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Comment: Re:just what we all love (Score 1) 229

by tomhath (#49762855) Attached to: Amazon Decides To Start Paying Tax In the UK

If they could get away with raising prices they already would have

You gloss over the "if they could get away with raising prices" part. The reason they can't get away with it is competition; if Amazon and all of it's competitors have to pay an additional X% of their revenue in taxes there is no competitive pressure to stay at the lower price - prices will go up X%

Of course it depends on when and how the tax is added to what the consumer pays. In most retail you pay a certain price plus the tax. In that case then yes, the price won't change when the tax goes up. On the other hand if the tax is already included in the price that the consumer pays then the price will indeed go up. Ether way the effect is the same, the consumer pays more.

+ - Oculus Founder Hit With Lawsuit->

Submitted by Anonymous Coward
An anonymous reader writes: Palmer Luckey, founder of VR headset-maker Oculus, has been sued by a company accusing him of taking their confidential information and passing it off as his own. Total Recall Technologies, based in Hawaii, claims it hired Luckey in 2011 to build a head-mounted display. Part of that employment involved Luckey signing a confidentiality agreement. In August, 2012, Luckey launched a Kickstarter campaign for the Oculus Rift headset, and Facebook bought his company last year for $2 billion. TRT is seeking compensatory and punitive damages (PDF).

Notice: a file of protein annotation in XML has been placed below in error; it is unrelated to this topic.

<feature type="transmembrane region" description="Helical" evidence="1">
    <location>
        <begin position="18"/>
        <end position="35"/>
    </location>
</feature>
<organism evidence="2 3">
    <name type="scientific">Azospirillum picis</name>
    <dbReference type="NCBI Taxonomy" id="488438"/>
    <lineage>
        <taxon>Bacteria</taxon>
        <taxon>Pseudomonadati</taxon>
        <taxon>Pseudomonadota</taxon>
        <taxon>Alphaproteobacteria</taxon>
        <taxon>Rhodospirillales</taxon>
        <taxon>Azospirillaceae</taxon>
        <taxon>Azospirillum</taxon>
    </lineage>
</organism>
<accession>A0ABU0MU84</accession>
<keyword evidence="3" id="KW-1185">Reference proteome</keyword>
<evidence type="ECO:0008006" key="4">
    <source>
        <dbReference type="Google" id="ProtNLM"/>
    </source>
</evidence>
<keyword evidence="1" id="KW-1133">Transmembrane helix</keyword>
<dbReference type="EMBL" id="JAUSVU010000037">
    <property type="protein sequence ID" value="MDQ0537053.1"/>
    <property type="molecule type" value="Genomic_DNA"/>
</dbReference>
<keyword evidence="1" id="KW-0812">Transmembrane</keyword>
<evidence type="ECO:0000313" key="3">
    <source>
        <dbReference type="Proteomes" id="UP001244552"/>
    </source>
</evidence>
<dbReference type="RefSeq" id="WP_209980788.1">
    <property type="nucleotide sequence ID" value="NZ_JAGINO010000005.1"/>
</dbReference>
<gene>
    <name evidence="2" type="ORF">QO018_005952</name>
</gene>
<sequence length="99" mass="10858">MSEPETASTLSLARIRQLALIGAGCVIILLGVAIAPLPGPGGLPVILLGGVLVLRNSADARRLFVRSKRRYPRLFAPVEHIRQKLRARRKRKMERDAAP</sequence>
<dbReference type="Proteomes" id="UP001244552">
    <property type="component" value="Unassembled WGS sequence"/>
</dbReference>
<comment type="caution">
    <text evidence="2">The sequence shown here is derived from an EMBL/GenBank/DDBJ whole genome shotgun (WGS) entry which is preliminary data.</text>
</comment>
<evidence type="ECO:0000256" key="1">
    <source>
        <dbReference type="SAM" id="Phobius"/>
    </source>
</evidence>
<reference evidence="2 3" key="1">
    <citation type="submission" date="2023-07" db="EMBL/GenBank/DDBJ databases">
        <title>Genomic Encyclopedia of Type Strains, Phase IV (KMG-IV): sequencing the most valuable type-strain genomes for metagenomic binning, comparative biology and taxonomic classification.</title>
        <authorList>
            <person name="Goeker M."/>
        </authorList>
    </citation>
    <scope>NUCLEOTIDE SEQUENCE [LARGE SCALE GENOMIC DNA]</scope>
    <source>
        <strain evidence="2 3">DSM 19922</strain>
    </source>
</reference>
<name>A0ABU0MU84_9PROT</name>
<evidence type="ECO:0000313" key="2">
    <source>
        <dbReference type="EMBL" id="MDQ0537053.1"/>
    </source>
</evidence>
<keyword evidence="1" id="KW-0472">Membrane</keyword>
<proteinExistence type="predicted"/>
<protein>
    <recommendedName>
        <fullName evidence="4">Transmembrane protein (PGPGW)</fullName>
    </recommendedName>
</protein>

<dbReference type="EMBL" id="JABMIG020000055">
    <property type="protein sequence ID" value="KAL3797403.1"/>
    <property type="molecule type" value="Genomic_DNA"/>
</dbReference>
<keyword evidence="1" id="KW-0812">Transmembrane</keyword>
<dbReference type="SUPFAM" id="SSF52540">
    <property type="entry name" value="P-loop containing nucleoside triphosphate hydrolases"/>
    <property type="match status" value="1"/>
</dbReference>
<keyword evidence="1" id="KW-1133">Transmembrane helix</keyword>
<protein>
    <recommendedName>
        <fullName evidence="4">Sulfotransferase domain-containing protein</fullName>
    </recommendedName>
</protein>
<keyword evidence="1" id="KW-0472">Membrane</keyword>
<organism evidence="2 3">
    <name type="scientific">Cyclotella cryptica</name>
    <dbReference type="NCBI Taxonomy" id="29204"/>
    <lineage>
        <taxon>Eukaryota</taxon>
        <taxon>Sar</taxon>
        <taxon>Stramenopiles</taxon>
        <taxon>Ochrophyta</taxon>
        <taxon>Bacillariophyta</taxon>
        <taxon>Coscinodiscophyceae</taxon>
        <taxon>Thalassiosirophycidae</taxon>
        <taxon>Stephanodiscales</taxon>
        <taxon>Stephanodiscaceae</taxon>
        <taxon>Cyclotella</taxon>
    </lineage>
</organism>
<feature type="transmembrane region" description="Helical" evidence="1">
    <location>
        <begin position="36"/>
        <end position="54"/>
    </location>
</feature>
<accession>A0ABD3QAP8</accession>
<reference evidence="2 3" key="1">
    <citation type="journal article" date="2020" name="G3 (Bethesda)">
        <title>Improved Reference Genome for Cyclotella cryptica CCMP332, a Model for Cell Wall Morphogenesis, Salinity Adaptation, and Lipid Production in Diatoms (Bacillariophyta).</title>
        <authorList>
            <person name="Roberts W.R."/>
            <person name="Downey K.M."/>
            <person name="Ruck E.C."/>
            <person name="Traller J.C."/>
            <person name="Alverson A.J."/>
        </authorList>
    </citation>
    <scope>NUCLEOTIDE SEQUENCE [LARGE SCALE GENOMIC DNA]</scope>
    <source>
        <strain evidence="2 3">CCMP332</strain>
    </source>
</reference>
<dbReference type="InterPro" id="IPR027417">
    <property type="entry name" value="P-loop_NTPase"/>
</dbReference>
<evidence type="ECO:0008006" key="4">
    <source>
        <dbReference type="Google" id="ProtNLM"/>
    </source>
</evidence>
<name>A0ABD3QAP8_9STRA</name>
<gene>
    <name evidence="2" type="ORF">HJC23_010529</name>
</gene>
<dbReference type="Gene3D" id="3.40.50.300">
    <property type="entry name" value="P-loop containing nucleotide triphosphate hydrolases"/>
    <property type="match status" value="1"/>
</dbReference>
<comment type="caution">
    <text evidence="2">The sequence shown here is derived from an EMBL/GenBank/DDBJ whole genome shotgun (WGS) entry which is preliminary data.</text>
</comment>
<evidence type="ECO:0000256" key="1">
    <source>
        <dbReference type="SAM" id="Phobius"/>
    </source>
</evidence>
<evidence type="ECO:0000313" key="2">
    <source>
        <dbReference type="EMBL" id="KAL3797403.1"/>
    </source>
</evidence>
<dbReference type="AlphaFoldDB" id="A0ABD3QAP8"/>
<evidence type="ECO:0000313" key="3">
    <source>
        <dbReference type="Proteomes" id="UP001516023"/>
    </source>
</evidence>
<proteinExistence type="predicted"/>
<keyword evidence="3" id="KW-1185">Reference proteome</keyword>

Link to Original Source

Comment: ""who moved away" (Score 1) 156

by tomhath (#49755311) Attached to: 'Prisonized' Neighborhoods Make Recidivism More Likely

convicts who moved away from their old neighborhood when released from prison had a much smaller recidivism rate.

No kidding. Convicts who decided to change their life - changed their life. Those who went right back to their old neighborhood and fellow ex-cons went right back to their old life. Who woulda thunk it?.

Comment: Not seeking "justice" (Score 1) 156

by tomhath (#49755279) Attached to: 'Prisonized' Neighborhoods Make Recidivism More Likely

American "justice" is more about getting revenge and punishing criminals Puritan style